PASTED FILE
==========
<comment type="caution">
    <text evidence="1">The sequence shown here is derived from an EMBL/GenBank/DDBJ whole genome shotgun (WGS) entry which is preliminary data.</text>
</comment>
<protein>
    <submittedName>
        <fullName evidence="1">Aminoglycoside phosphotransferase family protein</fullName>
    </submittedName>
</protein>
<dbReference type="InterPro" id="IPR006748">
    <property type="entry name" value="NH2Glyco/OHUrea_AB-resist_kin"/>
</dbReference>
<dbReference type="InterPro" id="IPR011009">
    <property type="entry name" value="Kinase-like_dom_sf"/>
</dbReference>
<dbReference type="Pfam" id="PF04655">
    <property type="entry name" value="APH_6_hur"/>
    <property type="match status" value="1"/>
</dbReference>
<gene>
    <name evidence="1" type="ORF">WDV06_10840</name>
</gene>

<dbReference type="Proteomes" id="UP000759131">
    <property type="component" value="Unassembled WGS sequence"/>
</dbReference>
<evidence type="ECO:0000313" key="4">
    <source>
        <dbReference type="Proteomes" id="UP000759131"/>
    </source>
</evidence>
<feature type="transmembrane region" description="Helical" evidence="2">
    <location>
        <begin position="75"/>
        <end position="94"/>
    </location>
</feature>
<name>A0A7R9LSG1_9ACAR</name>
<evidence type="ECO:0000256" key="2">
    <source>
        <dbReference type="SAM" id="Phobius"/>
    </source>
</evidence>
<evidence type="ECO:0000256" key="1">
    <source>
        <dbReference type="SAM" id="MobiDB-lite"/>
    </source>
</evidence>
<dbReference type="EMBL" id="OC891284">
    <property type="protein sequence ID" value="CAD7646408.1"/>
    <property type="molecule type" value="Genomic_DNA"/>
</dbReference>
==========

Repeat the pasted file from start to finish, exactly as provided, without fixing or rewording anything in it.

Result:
<comment type="caution">
    <text evidence="1">The sequence shown here is derived from an EMBL/GenBank/DDBJ whole genome shotgun (WGS) entry which is preliminary data.</text>
</comment>
<protein>
    <submittedName>
        <fullName evidence="1">Aminoglycoside phosphotransferase family protein</fullName>
    </submittedName>
</protein>
<dbReference type="InterPro" id="IPR006748">
    <property type="entry name" value="NH2Glyco/OHUrea_AB-resist_kin"/>
</dbReference>
<dbReference type="InterPro" id="IPR011009">
    <property type="entry name" value="Kinase-like_dom_sf"/>
</dbReference>
<dbReference type="Pfam" id="PF04655">
    <property type="entry name" value="APH_6_hur"/>
    <property type="match status" value="1"/>
</dbReference>
<gene>
    <name evidence="1" type="ORF">WDV06_10840</name>
</gene>

<dbReference type="Proteomes" id="UP000759131">
    <property type="component" value="Unassembled WGS sequence"/>
</dbReference>
<evidence type="ECO:0000313" key="4">
    <source>
        <dbReference type="Proteomes" id="UP000759131"/>
    </source>
</evidence>
<feature type="transmembrane region" description="Helical" evidence="2">
    <location>
        <begin position="75"/>
        <end position="94"/>
    </location>
</feature>
<name>A0A7R9LSG1_9ACAR</name>
<evidence type="ECO:0000256" key="2">
    <source>
        <dbReference type="SAM" id="Phobius"/>
    </source>
</evidence>
<evidence type="ECO:0000256" key="1">
    <source>
        <dbReference type="SAM" id="MobiDB-lite"/>
    </source>
</evidence>
<dbReference type="EMBL" id="OC891284">
    <property type="protein sequence ID" value="CAD7646408.1"/>
    <property type="molecule type" value="Genomic_DNA"/>
</dbReference>